40% Of Parents Give Young Children Drugs They Shouldn’t

Forty percent of parents give children under the age of 4 cough medications they should not receive.Despite doctors’ advice, many parents still turn to OTC (over-the-counter) cough medicines for their very young kids.cough med1

It is not surprising that parents get medications for their young children, especially as most of them catch colds from five to ten times per year. The problem is that 40% of parents are giving these little ones drugs they should not be taking, researchers from the University of Michigan wrote.

The FDA (Food and Drug Administration) issued an advisory in 2008 that these OTC medications should not be given to infants and kids under two. These drugs have not been proven effective for very young children and are associated with serious side effects.

Cough and cold OTC drug makers responded to the FDA’s advisory by changing their labels, stating that their products should not be used for kids under four years of age.
These products don’t reduce the time the infection will lasts and misuse could lead to serious harm.
What can be confusing, however, is that often these products are labeled prominently as ‘children’s’ medications. The details are often on the back of the box, in small print. That’s where parents and caregivers can find instructions that they should not be used in children under 4 years old.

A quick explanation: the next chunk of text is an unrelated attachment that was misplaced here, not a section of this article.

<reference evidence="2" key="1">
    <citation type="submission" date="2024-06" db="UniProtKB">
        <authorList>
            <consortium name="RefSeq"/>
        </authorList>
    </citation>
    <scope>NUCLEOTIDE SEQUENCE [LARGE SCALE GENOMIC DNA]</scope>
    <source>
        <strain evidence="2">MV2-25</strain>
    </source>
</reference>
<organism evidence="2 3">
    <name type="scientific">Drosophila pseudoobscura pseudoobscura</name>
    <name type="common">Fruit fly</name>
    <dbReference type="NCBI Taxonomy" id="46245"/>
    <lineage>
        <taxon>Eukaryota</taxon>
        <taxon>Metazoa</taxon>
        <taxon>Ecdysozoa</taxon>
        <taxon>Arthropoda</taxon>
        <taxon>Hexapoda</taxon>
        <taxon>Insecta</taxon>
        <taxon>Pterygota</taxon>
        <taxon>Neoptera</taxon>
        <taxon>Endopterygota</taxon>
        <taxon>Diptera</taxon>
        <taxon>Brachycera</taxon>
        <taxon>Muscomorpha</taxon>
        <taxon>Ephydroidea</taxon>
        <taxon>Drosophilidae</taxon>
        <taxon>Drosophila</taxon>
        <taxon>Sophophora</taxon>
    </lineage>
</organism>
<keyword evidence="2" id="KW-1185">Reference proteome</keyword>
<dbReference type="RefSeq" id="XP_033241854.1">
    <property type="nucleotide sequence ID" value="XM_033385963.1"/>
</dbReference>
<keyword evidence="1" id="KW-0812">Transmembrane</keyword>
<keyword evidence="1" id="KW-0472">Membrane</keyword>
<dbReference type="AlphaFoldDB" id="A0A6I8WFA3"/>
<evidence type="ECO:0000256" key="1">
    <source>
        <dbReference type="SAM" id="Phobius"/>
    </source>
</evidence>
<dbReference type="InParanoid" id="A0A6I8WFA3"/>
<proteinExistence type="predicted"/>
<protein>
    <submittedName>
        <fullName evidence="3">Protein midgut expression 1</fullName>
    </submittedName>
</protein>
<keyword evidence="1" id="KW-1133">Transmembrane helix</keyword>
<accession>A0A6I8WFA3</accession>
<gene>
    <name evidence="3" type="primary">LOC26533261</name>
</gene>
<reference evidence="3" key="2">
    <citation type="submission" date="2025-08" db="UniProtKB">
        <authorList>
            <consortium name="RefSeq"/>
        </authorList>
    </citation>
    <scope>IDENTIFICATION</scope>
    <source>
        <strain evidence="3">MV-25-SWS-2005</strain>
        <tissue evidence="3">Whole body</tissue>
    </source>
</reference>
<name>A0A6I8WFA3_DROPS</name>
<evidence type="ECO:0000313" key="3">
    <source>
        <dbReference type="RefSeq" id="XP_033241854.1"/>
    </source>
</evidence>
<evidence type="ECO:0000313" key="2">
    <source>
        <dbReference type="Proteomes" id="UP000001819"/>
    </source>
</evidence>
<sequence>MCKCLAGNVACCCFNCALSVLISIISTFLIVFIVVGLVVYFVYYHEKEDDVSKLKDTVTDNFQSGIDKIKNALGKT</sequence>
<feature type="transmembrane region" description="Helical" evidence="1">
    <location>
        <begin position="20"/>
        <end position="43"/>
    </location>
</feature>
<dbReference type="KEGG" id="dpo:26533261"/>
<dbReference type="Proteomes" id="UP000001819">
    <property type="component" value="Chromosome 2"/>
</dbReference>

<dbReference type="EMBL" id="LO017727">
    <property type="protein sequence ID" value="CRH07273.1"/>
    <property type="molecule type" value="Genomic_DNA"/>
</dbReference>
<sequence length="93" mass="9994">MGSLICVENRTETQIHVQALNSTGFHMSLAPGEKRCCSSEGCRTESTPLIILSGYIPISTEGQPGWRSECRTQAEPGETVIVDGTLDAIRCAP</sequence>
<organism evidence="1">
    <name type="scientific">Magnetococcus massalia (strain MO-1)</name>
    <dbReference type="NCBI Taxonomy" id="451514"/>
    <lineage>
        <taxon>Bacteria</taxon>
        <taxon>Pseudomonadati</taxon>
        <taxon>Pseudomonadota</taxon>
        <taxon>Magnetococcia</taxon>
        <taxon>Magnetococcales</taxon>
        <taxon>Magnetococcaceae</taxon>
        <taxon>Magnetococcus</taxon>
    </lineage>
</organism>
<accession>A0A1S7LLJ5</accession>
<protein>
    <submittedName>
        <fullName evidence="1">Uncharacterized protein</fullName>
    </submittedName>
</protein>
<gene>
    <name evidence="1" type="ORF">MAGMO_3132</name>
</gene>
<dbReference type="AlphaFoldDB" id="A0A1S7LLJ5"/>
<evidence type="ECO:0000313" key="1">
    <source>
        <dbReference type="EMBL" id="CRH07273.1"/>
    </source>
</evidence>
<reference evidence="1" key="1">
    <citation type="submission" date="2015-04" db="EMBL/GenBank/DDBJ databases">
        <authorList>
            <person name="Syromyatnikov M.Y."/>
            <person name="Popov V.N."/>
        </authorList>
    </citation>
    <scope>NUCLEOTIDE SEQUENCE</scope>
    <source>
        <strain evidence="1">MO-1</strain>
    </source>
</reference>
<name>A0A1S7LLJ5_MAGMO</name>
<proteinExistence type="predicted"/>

Very young children who take cough and cold medications may experience the following side effects:

  • convulsions
  • allergic reactions
  • arrhythmia
  • confusion
  • constipation
  • drowsiness
  • hallucinations
  • nausea
  • shallow and slow breathing
  • sleepiness

No differences were found between fathers, mothers, and parents of all race/ethnicity regarding their likelihood of giving their very young children OTC cough and cold medications; the same patterns were found across the globe.

Products like these may work for adults, and parents think it could help their children as well. But what’s good for adults is not always good for children.

Because young children often suffer from cold-like symptoms, more research is needed to test the safety and efficacy of these cough and cold medicines in our littlest patients.